Everything you need to know about Brioche Stitch knitting. How to get started, all the important variations, and how to bind it off.
The Brioche Stitch is one of my all-time favorite stitches. It’s fun and easy to knit, it creates a very voluminous and cuddly fabric perfect for scarfs and other things to keep you warm in winter.
Before you start with this stitch, you should be familiar with casting on and casting off, the knit stitch, the purl stitch, knit two together, yarn over, and slipping a stitch. This sounds complicated, but trust me, it really isn’t!
What you need:
- This stitch works best with soft, woolly yarns
- Circular needles of your choice. Read my needle guide for beginners if you are still struggling.
There are many amazing variations of the Brioche Stitch (I’m going to show you the three most important ones in this tutorial). They all have one thing in common: They are all a combination of a slipped stitch and a yarn over which are knitted together on the return row.
I am not sure why exactly it is called “brioche stitch”. But probably because the fluffiness reminded the creator of the equally fluffy french brioche dinner rolls.
Brioche Stitch knitting – the basic Stitch
The standard brioche stitch creates a lovely, smushy fabric. The best part: After one preparational row, it’s a one-row repeat pattern, so you really don’t need big charts or a good memory.
Preparation: Cast on an even number of stitches using BOTH needles to create a very loose and elastic cast-on edge.
Row 1: K1, *yarn over, slip 1 purlwise, K1. Repeat from * to the end of the row, K1
Row 2: K1, *yo, sl1p, knit 2 together*, K1
From now on, only repeat row 2 until the end. In this case, you’ll get a standard garter stitch edge. See below for a much nicer alternative.
Pro tip: If you want to knit this extra fast, you can work the yarn over and the slip stitch at the same time. Simply bring the yarn to the front of the work and then slip the stitch. Now bring the yarn to the back again and you’ll have two loops on your right needle.
A couple of things to consider
- You will need about 30-40% more wool than for a regular work of the same size.
- You are basically working increases in the first row through the yarn overs. Your work will be significantly bigger than a similar piece in stockinette stitch with the same number of cast on stitches.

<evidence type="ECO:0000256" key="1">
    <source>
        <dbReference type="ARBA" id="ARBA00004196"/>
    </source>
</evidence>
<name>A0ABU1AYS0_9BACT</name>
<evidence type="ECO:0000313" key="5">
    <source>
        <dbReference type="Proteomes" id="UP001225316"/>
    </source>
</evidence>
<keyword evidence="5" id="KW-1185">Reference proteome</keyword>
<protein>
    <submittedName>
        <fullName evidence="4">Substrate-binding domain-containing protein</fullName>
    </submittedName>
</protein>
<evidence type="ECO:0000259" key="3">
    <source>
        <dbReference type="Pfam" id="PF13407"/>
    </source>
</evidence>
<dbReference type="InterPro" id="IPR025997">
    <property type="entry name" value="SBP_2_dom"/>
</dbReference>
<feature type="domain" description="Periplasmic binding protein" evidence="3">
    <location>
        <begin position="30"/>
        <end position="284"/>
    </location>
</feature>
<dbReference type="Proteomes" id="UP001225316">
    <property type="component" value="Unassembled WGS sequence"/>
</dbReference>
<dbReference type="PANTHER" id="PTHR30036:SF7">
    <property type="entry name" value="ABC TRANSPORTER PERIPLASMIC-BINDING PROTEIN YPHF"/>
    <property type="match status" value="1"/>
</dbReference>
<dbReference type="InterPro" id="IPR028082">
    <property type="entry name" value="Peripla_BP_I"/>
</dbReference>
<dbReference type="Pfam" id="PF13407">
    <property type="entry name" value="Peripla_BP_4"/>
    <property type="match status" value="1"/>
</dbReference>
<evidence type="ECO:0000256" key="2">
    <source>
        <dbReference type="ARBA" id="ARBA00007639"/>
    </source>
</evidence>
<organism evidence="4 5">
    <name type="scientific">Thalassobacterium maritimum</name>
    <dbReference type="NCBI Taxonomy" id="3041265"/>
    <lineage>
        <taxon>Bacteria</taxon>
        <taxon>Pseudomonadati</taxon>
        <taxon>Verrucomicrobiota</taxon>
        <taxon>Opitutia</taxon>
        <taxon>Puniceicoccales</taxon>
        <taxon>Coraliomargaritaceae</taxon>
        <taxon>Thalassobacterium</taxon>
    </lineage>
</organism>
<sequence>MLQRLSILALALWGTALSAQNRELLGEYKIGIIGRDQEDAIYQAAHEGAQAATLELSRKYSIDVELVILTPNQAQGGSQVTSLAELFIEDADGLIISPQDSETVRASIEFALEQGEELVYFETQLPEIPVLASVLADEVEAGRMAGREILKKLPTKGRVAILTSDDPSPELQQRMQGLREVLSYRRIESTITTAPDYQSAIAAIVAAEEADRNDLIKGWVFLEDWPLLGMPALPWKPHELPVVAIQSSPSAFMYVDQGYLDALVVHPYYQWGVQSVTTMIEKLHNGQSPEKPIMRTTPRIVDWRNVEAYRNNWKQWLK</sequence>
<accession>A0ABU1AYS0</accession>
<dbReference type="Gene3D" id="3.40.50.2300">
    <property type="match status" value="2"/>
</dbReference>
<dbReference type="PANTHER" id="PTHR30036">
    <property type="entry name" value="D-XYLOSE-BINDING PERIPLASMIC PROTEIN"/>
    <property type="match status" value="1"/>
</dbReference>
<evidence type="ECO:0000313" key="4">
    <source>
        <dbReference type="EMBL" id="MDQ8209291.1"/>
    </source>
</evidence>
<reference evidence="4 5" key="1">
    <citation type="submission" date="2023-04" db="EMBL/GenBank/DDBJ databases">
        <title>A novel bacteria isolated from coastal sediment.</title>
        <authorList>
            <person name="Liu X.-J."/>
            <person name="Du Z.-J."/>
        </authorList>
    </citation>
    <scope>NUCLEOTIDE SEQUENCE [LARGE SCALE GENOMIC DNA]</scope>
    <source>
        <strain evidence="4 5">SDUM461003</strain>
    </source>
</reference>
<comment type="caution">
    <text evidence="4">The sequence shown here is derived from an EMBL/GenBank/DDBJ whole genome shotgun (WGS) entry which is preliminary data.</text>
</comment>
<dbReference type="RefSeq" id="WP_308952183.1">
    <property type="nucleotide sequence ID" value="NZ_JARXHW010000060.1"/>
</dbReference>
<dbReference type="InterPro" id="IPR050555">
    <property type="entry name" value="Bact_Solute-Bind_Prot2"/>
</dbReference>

Another thing you should be aware of. It takes a couple of rows (8-10) for the pattern to really show. So, don’t worry if your work looks somewhat weird after the third row. That’s normal
Brioche Stitch with an uneven number of stitches
You can also knit this pattern with an uneven number of stitches, in this case, you have a 2 row repeat like this.
- Row 1: K1, *yo, sl1p, k2tog*, yarn over, slip1, K1
- Row 2: K1, *K2tog, yo, sl1p *, k2tog, K1
Repeat those two rows until the end of your work. In reality, you just have to k2tog all double stitches and yo&sl1p all single stitches. So, it’s not a big difference really.
How to knit Brioche Stitch into the row below
Instead of the yarn overs, you can also knit the brioche stitches into the row below. This method is less yarn thirsty than the regular brioche stitch but only really works with smooth yarns (hard to find the stitches one row below with a mohair yarn).
Here’s how you knit:
- Cast on an uneven number of stitches
- Row 1: Knit
- Row 2: Slip1, *K1 into the row below (K1b), P1*
- Row 3: Knit as the stitches appear but knit every knit stitch into the row below
Repeat row 2+3 until the end.
The resulting pattern will be a bit tighter and structured than the regular brioche stitch. It tends to look less neat, though, as the stitches from below fall less precise when lifted than the yarn overs.
For knitters who find it too difficult to combine the slip and yarn over into one stitch, this method will probably be a bit faster.
Brioche Stitch edge
Let’s talk about the brioche stitch edge.